The way that Christian communities have chosen to walk this Constantinian line is one that has helped define them throughout history.  There have always been more sectarian groups that looked with greater or lesser degrees of skepticism on the claims of the state; the Anabaptist tradition is one example (think of the Amish or Mennonites), as are some forms of revivalism and holiness traditions.  Anyone who has seen the old movie “Sergeant York” will have seen an example of a revivalism committed to Christian non-violence come up against the claims of the state (and, we can tell from the title, how things played out).  Movements, like individuals, have changed their stances over time–the Assemblies of God, for example, were officially pacifistic until the 1960’s.  Our own tradition, as Anglicans, has been less skeptical of the authority of the state, and, sometimes to our detriment, more willing to work with the nation (England, and later the United States among others).  On the positive side though, our refusal to absent ourselves from public life has meant that we have attempted to fulfill a calling to act as a conscience to the nation, calling it back to its own best principals, celebrating triumphs and mourning failures.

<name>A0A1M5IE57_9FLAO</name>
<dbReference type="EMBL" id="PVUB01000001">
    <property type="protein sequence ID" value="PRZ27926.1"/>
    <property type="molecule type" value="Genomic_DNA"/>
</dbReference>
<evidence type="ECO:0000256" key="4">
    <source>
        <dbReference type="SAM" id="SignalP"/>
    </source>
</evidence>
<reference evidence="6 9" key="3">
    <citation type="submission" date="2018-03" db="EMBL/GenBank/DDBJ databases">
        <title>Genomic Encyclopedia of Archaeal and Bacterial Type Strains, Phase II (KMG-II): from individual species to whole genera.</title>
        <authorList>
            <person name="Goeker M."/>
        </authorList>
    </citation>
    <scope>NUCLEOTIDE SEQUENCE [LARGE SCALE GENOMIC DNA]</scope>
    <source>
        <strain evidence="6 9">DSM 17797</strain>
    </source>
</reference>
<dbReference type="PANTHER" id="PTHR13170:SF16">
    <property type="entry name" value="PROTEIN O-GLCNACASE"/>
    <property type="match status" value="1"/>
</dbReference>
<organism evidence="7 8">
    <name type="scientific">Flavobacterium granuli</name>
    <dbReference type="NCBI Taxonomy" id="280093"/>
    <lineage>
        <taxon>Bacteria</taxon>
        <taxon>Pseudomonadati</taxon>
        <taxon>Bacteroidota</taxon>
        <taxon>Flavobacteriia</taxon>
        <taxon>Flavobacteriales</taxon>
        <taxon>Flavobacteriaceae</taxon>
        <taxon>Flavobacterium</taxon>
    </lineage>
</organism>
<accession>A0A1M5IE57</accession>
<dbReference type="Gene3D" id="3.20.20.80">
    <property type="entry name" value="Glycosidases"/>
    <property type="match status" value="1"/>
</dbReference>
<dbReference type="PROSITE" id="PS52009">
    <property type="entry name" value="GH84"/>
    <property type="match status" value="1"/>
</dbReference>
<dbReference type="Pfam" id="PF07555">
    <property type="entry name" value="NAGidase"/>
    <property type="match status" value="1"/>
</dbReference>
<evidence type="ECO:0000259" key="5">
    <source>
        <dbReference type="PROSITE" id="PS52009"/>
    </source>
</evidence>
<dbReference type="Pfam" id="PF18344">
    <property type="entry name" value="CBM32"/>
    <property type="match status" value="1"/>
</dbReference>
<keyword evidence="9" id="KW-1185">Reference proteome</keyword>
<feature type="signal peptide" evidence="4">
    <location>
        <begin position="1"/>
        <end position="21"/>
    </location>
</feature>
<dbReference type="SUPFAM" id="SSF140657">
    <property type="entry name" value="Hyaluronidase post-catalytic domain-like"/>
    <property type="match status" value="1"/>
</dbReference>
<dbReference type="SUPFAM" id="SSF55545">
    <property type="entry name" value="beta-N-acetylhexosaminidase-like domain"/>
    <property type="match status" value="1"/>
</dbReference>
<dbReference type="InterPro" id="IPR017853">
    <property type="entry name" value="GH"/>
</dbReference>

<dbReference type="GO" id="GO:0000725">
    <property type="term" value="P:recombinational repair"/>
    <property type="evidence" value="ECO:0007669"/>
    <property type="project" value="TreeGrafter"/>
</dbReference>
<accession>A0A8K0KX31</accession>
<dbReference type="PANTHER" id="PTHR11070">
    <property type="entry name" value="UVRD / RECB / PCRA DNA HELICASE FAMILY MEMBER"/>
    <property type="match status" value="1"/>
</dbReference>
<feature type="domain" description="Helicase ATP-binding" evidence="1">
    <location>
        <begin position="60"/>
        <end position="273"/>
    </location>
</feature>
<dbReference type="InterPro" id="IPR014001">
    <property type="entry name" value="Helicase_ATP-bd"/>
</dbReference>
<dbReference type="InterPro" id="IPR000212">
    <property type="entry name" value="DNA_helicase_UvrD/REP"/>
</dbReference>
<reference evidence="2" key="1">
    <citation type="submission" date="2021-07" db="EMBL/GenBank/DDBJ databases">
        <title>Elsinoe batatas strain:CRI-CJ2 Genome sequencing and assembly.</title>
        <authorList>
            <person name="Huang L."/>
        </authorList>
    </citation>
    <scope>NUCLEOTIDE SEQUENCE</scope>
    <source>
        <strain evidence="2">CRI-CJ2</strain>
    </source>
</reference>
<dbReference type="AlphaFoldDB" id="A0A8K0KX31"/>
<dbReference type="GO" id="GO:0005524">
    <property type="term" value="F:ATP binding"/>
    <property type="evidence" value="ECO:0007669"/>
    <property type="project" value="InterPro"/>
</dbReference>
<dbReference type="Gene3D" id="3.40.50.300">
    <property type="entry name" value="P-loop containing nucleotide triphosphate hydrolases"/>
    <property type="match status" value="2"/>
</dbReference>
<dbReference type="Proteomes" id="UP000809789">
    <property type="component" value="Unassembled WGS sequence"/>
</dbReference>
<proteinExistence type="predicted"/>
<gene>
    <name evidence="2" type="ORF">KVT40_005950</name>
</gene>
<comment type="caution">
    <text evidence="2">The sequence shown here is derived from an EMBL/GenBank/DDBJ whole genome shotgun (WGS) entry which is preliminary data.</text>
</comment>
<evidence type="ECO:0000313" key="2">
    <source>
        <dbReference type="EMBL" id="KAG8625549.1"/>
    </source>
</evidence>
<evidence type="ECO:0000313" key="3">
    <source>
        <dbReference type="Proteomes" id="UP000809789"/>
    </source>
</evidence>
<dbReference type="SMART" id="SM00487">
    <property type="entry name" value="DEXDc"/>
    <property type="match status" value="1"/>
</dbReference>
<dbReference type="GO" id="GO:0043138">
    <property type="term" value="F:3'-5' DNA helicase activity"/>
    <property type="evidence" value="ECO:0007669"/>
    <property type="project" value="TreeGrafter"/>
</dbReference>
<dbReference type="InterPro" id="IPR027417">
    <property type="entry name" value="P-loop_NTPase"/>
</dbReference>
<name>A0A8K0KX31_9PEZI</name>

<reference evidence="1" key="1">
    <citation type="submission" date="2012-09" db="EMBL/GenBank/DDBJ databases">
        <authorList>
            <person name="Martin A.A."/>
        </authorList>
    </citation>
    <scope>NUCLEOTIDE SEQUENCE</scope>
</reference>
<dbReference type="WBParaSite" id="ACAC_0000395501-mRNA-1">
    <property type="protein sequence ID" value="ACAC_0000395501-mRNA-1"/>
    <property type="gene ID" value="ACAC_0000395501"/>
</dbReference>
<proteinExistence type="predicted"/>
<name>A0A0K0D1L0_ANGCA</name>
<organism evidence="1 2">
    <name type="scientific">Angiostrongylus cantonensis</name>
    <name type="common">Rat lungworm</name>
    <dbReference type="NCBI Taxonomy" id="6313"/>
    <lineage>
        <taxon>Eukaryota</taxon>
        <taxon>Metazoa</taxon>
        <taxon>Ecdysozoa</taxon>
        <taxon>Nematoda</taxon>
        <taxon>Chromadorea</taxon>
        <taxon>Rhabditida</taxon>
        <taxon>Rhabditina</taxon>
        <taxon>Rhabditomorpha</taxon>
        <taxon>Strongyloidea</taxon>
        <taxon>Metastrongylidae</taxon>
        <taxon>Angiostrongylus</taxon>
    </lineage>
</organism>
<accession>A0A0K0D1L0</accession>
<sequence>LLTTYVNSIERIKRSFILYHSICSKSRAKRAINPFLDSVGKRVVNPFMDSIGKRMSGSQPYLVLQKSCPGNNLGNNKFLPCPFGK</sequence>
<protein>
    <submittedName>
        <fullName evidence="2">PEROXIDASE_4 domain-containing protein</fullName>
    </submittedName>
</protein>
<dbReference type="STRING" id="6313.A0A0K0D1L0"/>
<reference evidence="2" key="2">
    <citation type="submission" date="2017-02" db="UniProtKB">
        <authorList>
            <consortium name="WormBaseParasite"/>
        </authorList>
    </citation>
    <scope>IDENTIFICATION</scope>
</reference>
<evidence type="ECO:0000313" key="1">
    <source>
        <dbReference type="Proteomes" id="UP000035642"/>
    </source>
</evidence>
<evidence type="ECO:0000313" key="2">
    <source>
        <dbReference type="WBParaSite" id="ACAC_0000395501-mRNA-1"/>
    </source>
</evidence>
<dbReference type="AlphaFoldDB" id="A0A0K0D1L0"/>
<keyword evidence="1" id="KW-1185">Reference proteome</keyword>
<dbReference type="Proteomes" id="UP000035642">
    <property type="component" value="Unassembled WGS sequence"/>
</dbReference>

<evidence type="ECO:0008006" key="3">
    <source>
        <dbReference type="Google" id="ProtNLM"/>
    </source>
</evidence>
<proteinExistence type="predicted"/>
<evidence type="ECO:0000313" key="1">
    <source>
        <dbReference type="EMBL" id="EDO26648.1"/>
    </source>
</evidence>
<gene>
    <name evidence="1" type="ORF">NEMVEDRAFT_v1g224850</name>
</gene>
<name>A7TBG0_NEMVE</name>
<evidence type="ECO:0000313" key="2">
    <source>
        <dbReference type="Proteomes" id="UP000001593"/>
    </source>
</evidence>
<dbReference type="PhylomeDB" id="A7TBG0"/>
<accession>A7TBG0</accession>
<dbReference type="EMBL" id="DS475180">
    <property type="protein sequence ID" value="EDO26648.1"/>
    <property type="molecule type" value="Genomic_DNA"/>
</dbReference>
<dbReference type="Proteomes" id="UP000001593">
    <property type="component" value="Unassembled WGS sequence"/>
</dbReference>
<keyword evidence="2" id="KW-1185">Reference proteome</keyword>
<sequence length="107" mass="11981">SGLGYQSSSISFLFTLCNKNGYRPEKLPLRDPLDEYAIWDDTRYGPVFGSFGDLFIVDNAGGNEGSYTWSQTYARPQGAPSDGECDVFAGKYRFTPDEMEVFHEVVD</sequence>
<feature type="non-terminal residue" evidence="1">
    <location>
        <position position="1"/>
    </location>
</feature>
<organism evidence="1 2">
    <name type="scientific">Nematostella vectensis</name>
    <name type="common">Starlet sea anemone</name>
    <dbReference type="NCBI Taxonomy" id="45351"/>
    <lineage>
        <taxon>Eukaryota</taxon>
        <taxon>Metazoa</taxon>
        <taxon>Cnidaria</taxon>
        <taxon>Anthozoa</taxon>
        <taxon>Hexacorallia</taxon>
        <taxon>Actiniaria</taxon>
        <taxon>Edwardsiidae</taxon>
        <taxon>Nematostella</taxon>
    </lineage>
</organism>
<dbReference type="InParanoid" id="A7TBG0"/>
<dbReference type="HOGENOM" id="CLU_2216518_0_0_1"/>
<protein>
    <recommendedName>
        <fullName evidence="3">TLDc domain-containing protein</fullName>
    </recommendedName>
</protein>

It is this role as public conscience that I would argue we as a body of Christians are called to exercise, and in large measure this is most helpfully and fruitfully realized when we as individual Christians take up our roles in civic life as Christians, guided by the moral compass of our faith and calling our leaders–and ourselves–to account to the “better angels of our nature.”  This is where the true heart of Christian patriotism resides, not in justification of every act of the state, but in the love of neighbor that extends out to the love of home and nation.